.. A Guide to the Genetics of ..

                    .. Leber's Hereditary Optic Neuropathy 'LHON' ..

                              .. a Mitochondrial Disorder of the Enzyme 'Complex I' ..

Some initial thoughts ..

LHON has been known for over 140 years, having first been described by Theodore Leber in 1871, and his description of a condition occurring in families is as correct today as it was then. But despite a great deal having been learnt since about the condition, LHON remains enigmatic. Certainly the condition is inheritable and mitochondrial mutations are important but just what determines the appearance of symptoms remains unknown. At present it is probably best to reserve the label LHON for instances when there is a demonstrable mitochondrial mutation, either one of the major mutations G3460A, G11778A, or T14484C, or a less common variant. Why is the condition enigmatic? Well, because a person has the mitochondrial mutation present in their cells since conception and yet symptoms do not occur for many years, if at all. But what can be said is: - males are more at risk of developing symptoms than females - females pass the condition to ALL of their children - members of families with the mutation G11778A generally have more severe symptoms - families in mitochondrial Haplogroup J also appear to show more affected members. However ... having noted this, the fact still remains that many persons are asymptomatic throughout their lives, So it would seem that the blindness from LHON is not the inevitable result of having a mitochondrial mutation as presumably there are other underlying genetic and environmental factors that affect a person throughout their life. Recent research shows that the cause lies with Complex I, a mitochondrial OXPHOS complex with 45 subunits. And, it is possible that the assembling of the 45 parts to make a working structure is fragile in the human. So that in a person with a LHON mutation it is the functioning of Complex I in the most susceptible place, the optic nerves, that fails.

Public DNA testing

Until very recently it was really only possible to get one's mitochondrial DNA (mtDNA) tested by attending a hospital or being in a research project. But now .. Anyone can have their mtDNA mutations determined through one of several public companies. For example: Family tree DNA (www.ftdna.com) will do Full mtDNA sequencing for $299 (and lower on occasions) And, 23andMe (www.23andme.com) does a standard test of 500,000+ SNPs (including tests of G11778A, or T14484C) for $99 Note that Family Tree DNA does proper sequencing and any abnormal results can be checked manually. Also significant heteroplasmy will be reported, if present. However, 23andMe uses a 'chip' method to find specific mutations and individual results cannot be checked. The result can only be YES or NO, or if the process fails for whatsoever reason No call is used. Using this method heteroplasmy cannot be found.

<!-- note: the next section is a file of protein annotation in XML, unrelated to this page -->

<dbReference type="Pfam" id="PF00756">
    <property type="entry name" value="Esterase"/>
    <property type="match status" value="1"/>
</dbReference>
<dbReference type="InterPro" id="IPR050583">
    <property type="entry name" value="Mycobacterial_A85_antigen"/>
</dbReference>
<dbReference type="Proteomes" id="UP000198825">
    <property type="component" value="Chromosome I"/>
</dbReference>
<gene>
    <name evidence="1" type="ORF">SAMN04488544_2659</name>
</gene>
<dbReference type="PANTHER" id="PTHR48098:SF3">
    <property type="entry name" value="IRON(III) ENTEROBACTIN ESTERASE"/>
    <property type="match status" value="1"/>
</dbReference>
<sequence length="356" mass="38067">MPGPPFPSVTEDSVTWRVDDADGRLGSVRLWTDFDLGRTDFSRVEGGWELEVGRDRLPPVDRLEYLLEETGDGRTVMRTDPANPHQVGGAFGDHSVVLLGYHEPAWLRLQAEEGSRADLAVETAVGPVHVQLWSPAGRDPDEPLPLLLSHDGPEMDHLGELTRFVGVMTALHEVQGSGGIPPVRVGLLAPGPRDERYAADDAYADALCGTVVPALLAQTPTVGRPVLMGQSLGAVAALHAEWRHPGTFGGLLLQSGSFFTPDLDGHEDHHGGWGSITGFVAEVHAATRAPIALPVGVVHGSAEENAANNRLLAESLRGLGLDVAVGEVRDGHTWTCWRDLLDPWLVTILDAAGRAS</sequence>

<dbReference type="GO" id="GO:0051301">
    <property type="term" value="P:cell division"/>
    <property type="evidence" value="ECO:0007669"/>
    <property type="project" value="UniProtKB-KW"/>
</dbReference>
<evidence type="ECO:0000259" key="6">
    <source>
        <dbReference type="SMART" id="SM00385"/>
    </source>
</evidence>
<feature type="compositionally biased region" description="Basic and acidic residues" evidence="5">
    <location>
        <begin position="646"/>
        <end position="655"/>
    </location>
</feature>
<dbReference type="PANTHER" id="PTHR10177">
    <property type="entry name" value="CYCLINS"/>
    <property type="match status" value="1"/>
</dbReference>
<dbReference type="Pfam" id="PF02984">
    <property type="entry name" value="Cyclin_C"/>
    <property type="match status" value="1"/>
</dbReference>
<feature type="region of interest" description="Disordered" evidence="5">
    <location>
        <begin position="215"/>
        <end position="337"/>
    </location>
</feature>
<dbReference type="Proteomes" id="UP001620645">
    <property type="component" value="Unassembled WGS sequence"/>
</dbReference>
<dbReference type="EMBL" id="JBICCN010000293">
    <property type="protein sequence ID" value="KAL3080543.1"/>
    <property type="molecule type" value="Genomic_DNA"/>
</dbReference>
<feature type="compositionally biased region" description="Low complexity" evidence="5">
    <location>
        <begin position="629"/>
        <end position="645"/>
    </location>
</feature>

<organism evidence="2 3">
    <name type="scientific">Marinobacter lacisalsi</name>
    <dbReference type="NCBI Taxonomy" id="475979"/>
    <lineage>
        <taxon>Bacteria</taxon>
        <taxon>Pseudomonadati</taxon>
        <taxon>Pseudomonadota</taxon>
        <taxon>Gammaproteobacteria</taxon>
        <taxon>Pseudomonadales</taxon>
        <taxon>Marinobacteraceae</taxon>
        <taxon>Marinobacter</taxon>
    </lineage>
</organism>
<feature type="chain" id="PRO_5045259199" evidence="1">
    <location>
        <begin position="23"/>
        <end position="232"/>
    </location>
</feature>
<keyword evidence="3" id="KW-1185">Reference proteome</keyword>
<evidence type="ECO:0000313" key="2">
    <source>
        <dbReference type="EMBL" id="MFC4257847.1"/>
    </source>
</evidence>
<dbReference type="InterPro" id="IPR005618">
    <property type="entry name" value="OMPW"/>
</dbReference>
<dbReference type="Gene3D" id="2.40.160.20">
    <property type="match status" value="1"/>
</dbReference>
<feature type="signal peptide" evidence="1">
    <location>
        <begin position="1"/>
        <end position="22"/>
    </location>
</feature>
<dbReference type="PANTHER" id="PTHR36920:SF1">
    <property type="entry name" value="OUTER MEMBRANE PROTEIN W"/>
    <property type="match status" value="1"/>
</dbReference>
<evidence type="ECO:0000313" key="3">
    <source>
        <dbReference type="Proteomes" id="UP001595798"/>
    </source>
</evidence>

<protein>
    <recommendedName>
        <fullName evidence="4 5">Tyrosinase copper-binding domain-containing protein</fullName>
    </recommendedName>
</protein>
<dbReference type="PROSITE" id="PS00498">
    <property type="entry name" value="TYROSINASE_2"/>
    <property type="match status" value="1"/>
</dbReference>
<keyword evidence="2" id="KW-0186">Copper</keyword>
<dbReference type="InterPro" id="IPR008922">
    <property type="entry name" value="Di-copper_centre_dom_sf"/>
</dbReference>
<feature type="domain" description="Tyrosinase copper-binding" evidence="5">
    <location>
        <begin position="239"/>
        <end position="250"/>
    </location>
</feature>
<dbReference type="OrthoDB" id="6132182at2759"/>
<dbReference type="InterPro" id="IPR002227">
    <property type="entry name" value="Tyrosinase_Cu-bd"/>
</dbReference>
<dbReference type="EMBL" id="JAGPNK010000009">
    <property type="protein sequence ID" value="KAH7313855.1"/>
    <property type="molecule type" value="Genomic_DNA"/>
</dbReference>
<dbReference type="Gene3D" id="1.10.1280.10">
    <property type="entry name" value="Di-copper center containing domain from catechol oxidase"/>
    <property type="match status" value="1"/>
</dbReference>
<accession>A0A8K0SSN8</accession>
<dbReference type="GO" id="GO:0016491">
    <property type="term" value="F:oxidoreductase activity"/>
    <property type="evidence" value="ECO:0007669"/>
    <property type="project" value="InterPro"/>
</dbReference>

Caveats ....

A mtDNA test shows a susceptibility to LHON symptoms, but in no way says they will, or will not, develop. A mtDNA test will confirm the maternal line and demonstrate when a LHON may have originated in a family, as some families carry a mutation through many generations, whilst in other families the mutation can appear recently. 'Heteroplasmy' (where G11778R or T144484Y is reported showing the carriage of the mutation is incomplete) is generally less harmful than being 'homoplastic', but in an individual person this may not be so.

Advice ....

It is generally advised that asymptomatic persons who carry a LHON mutation should avoid SMOKING and EXCESSIVE ALCOHOL CONSUMPTION - but the evidence for this advice is unproven. However, there are good theoretical grounds for suggestion smoking is harmful.

Review article ...

A good simple review is to be found at http://www.acnr.co.uk/09%20ND11/ACNRND11_web.pdf pages 17-19. This is 'Leber Hereditary Optic Neuropathy - Therapeutic Challenges and Early Promise' by Patrick Yu-Wai-Man & Patrick F Chinnery, of Newcastle, UK Link